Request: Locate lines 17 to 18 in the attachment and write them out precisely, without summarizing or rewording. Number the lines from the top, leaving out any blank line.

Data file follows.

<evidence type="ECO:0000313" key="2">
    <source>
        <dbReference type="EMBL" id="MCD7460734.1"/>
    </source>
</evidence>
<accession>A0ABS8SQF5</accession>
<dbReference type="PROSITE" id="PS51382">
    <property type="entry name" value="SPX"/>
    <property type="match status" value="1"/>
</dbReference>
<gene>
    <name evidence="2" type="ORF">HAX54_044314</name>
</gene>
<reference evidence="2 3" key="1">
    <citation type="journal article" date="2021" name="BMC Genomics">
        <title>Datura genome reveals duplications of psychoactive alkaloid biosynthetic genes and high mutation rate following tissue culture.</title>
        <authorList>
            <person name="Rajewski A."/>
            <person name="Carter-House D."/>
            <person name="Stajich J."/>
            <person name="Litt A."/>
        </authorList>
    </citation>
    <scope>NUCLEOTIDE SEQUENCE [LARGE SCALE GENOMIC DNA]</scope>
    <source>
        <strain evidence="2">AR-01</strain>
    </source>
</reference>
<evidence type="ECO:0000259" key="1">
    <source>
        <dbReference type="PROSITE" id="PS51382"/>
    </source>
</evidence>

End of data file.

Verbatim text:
        <authorList>
            <person name="Rajewski A."/>